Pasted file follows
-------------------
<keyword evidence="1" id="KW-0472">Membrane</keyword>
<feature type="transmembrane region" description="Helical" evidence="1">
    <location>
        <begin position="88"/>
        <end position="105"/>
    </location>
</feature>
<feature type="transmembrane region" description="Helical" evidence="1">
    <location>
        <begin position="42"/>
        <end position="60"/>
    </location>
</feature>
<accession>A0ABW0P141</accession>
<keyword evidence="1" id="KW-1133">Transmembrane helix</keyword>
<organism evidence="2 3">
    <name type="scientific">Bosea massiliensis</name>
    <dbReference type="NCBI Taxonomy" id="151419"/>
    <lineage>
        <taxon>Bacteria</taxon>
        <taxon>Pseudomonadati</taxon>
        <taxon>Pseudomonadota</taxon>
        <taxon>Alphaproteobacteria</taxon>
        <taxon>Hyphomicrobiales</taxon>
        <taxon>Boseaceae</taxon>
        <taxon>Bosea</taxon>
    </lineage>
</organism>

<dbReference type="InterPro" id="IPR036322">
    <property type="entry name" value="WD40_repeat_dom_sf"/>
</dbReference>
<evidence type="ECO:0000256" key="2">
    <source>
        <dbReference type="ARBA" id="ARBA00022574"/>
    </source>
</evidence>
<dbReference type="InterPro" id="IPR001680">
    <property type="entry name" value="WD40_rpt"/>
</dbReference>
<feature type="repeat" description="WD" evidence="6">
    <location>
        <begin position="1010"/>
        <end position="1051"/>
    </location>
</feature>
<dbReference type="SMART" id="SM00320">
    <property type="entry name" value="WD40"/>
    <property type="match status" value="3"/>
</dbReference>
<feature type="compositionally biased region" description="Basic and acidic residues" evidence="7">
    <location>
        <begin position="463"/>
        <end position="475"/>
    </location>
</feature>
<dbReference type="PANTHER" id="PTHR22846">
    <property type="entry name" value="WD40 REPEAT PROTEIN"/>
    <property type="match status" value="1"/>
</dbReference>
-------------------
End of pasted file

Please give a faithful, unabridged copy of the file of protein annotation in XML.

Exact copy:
<keyword evidence="1" id="KW-0472">Membrane</keyword>
<feature type="transmembrane region" description="Helical" evidence="1">
    <location>
        <begin position="88"/>
        <end position="105"/>
    </location>
</feature>
<feature type="transmembrane region" description="Helical" evidence="1">
    <location>
        <begin position="42"/>
        <end position="60"/>
    </location>
</feature>
<accession>A0ABW0P141</accession>
<keyword evidence="1" id="KW-1133">Transmembrane helix</keyword>
<organism evidence="2 3">
    <name type="scientific">Bosea massiliensis</name>
    <dbReference type="NCBI Taxonomy" id="151419"/>
    <lineage>
        <taxon>Bacteria</taxon>
        <taxon>Pseudomonadati</taxon>
        <taxon>Pseudomonadota</taxon>
        <taxon>Alphaproteobacteria</taxon>
        <taxon>Hyphomicrobiales</taxon>
        <taxon>Boseaceae</taxon>
        <taxon>Bosea</taxon>
    </lineage>
</organism>

<dbReference type="InterPro" id="IPR036322">
    <property type="entry name" value="WD40_repeat_dom_sf"/>
</dbReference>
<evidence type="ECO:0000256" key="2">
    <source>
        <dbReference type="ARBA" id="ARBA00022574"/>
    </source>
</evidence>
<dbReference type="InterPro" id="IPR001680">
    <property type="entry name" value="WD40_rpt"/>
</dbReference>
<feature type="repeat" description="WD" evidence="6">
    <location>
        <begin position="1010"/>
        <end position="1051"/>
    </location>
</feature>
<dbReference type="SMART" id="SM00320">
    <property type="entry name" value="WD40"/>
    <property type="match status" value="3"/>
</dbReference>
<feature type="compositionally biased region" description="Basic and acidic residues" evidence="7">
    <location>
        <begin position="463"/>
        <end position="475"/>
    </location>
</feature>
<dbReference type="PANTHER" id="PTHR22846">
    <property type="entry name" value="WD40 REPEAT PROTEIN"/>
    <property type="match status" value="1"/>
</dbReference>